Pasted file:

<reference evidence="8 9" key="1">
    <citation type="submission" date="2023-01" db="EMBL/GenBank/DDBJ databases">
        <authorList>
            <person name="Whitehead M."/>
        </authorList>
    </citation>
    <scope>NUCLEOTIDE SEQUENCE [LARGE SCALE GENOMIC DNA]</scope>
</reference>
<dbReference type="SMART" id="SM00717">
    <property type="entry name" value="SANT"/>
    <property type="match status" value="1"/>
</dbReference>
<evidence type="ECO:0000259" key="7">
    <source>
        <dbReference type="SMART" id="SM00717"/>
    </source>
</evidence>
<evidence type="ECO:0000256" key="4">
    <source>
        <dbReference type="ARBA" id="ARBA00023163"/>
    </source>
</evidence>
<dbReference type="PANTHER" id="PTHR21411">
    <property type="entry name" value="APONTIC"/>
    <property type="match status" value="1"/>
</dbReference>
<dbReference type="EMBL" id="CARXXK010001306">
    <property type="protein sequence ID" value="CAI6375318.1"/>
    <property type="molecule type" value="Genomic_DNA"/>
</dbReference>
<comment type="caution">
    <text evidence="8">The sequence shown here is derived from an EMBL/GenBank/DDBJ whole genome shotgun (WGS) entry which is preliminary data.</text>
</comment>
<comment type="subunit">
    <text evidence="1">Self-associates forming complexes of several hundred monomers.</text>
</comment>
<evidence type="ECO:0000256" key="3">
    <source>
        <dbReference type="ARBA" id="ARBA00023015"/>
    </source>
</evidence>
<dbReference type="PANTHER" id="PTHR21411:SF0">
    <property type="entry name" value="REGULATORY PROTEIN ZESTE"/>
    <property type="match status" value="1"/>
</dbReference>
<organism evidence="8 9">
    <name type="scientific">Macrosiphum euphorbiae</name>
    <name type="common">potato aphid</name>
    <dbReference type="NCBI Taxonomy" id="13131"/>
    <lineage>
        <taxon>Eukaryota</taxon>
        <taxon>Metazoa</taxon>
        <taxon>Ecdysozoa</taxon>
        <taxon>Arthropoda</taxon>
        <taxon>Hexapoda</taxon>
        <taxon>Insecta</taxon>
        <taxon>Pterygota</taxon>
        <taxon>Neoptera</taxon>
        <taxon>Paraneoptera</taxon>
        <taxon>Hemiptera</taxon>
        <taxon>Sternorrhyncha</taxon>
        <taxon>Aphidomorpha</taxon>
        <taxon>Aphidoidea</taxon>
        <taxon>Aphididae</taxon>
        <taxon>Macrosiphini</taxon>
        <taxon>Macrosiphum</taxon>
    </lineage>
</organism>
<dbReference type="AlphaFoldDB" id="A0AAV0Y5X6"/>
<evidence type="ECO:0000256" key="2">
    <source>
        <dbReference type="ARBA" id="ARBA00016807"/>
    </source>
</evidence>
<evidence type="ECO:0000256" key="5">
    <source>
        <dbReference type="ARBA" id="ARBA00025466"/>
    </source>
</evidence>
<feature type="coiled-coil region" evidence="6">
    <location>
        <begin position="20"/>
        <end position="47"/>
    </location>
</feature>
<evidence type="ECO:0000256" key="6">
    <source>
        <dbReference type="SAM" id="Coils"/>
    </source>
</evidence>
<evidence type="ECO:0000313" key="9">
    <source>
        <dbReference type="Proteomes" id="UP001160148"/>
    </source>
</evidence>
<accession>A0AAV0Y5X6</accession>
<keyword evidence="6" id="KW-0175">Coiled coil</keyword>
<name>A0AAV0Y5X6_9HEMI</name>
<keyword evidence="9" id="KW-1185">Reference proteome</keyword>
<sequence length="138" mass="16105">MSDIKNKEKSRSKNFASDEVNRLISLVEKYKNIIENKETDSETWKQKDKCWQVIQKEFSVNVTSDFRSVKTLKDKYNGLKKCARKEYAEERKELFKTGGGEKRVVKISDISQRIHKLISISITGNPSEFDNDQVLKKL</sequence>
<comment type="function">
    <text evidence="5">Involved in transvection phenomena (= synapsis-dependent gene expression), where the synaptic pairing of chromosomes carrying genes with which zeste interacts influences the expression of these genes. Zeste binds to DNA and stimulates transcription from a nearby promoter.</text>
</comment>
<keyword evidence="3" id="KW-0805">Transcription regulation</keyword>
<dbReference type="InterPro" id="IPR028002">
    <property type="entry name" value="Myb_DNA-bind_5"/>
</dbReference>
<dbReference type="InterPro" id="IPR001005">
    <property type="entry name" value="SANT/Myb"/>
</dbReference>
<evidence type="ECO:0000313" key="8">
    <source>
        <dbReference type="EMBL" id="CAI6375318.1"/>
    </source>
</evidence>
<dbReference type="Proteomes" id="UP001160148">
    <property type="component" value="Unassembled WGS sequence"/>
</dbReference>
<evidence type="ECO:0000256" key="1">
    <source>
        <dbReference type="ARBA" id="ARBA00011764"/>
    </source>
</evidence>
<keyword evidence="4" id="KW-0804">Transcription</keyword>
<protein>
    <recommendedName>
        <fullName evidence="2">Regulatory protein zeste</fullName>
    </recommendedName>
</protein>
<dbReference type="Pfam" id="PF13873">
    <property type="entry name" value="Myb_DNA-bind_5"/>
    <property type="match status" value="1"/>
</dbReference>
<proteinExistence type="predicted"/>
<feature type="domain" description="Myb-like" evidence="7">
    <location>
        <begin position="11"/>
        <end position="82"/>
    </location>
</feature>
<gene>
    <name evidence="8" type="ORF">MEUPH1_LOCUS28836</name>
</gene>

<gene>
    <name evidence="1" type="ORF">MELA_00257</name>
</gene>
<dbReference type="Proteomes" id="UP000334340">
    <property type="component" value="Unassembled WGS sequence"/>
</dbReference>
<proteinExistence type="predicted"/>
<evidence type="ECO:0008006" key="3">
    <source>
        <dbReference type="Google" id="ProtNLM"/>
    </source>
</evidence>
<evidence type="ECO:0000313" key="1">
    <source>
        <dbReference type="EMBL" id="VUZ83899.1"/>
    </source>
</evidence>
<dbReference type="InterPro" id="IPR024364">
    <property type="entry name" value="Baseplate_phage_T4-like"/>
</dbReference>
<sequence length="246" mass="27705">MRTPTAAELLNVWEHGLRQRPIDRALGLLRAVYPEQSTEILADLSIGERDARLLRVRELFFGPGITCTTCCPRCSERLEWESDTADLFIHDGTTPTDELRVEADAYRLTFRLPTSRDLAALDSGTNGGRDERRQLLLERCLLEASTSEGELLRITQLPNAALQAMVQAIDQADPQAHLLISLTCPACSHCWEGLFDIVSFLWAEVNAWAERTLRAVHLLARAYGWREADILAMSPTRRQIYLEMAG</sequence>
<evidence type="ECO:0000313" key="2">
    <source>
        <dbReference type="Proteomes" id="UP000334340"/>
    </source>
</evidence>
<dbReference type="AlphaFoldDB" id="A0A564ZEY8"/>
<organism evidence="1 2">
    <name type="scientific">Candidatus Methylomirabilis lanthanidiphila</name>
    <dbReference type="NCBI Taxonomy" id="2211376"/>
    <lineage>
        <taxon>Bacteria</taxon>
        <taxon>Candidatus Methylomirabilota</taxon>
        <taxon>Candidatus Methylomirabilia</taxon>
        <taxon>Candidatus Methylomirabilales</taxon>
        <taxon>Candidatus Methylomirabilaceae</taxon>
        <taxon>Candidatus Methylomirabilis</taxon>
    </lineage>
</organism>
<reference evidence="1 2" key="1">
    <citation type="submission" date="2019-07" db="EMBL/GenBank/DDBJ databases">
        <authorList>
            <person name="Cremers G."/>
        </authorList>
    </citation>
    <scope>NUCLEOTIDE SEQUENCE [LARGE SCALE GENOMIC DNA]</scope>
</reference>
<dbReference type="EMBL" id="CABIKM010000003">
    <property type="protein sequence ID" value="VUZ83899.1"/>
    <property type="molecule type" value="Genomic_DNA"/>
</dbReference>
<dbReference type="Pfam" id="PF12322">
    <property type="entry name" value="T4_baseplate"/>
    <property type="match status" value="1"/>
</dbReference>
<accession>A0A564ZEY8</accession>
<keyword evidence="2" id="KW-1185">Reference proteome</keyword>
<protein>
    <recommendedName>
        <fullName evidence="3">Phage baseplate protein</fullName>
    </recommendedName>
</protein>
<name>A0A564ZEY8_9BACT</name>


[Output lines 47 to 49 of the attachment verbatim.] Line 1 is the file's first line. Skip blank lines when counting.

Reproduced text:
    <name type="scientific">Macrosiphum euphorbiae</name>
    <name type="common">potato aphid</name>
    <dbReference type="NCBI Taxonomy" id="13131"/>